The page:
A day at Clark's Fabrication starts pretty early, sometimes as early as 4 a.m. We try to get the technical stuff out of the way first. We send 3-D design renderings to clients who need them, answer emails, prepare estimates, and then move on to organizing what projects will need to be completed and in what order. Because we work in so many different mediums, we have to plan out the order of work according to how efficiently it can be rotated and completed in the shop.

Tell us a little bit about the physical space that makes up Clark’s Fabrication.
We work out of a 4,000-square-foot shop that has four main areas of interest: woodworking, metalworking, upholstery and paint/stain. Our front office is where we do most of our computer work and has recently become home to our large-format vinyl cutter/T-shirt press. In the back we have a lounge area that is predominantly inhabited by our children who also spend most of their spare time hanging out with us at the shop. It's a good space for them to do homework, watch TV or play with each other. It is not totally uncommon to see them working on projects of their own here too.

Of the projects the company has taken on so far, what have been some of the favorites? What made them so exciting?
We really love working with restaurants, typically when what we are making is impacted by our own design. We love working with five / eighths architecture on their projects, and most recently, we have been working with Regan Bloom of Toast, a group of restaurants in metro Detroit. She has restaurants in Ferndale and Birmingham. This project started small scale and has grown over the past few months from us working on their seating to us collaborating on design for their new restaurant expansion. It's amazing to have such a huge impact on the design of a space and walk in and be proud to know we created something that looks amazing that other people can enjoy.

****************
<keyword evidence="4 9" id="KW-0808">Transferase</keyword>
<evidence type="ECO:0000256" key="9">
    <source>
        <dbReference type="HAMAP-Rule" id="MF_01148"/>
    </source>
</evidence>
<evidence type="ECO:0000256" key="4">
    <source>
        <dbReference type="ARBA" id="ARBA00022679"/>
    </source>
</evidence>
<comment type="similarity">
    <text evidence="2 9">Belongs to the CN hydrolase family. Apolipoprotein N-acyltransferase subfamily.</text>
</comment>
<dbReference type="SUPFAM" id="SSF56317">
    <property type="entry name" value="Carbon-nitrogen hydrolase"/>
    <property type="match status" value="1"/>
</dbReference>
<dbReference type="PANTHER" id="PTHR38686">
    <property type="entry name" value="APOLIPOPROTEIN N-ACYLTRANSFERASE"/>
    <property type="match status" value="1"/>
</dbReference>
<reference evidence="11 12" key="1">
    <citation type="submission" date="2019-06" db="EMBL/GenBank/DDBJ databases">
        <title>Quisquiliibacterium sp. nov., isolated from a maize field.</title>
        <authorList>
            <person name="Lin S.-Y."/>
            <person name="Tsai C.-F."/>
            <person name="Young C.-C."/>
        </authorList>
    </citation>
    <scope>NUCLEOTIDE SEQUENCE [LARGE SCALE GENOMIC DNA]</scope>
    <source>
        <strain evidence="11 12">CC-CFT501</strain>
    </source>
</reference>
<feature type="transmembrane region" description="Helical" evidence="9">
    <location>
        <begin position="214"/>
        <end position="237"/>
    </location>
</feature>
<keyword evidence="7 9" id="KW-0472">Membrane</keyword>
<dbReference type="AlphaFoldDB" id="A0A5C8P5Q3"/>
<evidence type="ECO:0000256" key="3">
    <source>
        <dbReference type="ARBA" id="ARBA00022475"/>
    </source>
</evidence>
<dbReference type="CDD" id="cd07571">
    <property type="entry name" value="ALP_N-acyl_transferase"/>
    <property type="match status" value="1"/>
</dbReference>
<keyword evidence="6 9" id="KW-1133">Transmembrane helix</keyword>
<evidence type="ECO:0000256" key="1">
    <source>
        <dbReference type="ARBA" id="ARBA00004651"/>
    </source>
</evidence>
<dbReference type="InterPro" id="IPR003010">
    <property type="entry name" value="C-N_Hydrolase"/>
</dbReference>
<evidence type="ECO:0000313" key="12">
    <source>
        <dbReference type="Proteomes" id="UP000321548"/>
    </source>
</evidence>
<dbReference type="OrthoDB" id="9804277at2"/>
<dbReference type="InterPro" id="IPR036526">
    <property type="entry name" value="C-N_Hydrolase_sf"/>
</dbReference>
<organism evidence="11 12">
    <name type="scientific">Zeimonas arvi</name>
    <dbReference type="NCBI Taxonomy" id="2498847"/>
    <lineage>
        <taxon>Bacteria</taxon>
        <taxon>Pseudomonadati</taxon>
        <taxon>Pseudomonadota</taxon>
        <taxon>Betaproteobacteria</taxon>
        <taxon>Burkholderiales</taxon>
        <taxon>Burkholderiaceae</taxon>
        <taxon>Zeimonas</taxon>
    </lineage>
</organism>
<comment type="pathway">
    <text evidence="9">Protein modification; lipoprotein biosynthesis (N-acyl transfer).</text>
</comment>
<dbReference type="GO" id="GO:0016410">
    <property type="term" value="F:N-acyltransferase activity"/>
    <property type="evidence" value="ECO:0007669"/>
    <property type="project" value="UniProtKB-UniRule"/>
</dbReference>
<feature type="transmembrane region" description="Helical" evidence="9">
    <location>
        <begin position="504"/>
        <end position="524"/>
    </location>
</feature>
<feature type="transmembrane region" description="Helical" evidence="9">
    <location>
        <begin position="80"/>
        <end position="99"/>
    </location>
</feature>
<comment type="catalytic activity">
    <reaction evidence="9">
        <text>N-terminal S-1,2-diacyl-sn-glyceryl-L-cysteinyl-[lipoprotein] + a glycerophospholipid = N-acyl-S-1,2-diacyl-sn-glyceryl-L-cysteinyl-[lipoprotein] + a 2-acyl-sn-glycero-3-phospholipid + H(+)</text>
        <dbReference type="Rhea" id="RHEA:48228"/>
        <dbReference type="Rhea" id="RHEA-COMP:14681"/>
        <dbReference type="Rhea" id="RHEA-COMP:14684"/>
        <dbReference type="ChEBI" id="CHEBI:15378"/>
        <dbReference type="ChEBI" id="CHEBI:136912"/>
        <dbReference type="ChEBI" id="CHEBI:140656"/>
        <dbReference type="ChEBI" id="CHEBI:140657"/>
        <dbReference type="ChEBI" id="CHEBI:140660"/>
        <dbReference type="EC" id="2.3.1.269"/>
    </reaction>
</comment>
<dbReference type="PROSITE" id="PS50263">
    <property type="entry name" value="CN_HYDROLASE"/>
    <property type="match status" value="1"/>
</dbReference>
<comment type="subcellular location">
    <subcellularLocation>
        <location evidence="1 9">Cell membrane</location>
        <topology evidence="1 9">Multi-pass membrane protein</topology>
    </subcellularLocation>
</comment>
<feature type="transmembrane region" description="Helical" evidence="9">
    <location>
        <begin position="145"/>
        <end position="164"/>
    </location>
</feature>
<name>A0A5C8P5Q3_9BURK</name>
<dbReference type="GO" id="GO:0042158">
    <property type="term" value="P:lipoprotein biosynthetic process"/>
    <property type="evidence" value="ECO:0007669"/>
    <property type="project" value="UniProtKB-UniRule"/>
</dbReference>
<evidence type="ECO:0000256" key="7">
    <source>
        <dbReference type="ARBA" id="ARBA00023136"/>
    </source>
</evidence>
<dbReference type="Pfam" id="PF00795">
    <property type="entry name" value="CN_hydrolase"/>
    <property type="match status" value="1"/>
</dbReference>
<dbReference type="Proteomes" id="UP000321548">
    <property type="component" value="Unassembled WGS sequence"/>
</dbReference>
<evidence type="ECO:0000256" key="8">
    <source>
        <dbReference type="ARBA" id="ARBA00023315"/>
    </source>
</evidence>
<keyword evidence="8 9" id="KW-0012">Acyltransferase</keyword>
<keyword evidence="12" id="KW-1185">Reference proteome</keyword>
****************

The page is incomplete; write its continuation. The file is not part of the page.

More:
When people think of fabrication, what usually comes to mind?
Crosby: I think when people hear "fabrication," it narrows it down to a pretty industrial practice. I think the word itself sounds pretty heavy. They probably see a dark shop with a bunch of dudes, all hazy and smoky from torches and what not. I think designing is just as much a part of the fabrication process as building the product itself. For us, fabrication is taking an idea and making it into a literal reality.

What would a dream project look like for the Clark’s Fabrication team?
To design and fabricate a look and feel of an entire space floor to ceiling. To walk in and see that everything in sight is something we created.

What’s next for Clark’s Fabrication? What should we be on the lookout for?
Crosby: Developing closer relationships with local designers, artists and architects. Building out more commercial spaces. Broadening our capabilities and collaborating more with other artists and craftsmen.

Kymm: We are growing fast. We just hired our first employee, Justin Phipps. He is an amazing artist and craftsman. He brings a lot of similar skills to the table and has an engineering mind, which helps with problem solving around the shop and in the field. We are hoping to grow by more team members before spring and add on to our existing services by bringing in more people with specialized skills.

Looking for more inspiration about taking your own idea for a hands-on business to the next level? Make sure to check out Kymm’s podcast, They Started in Their Garage.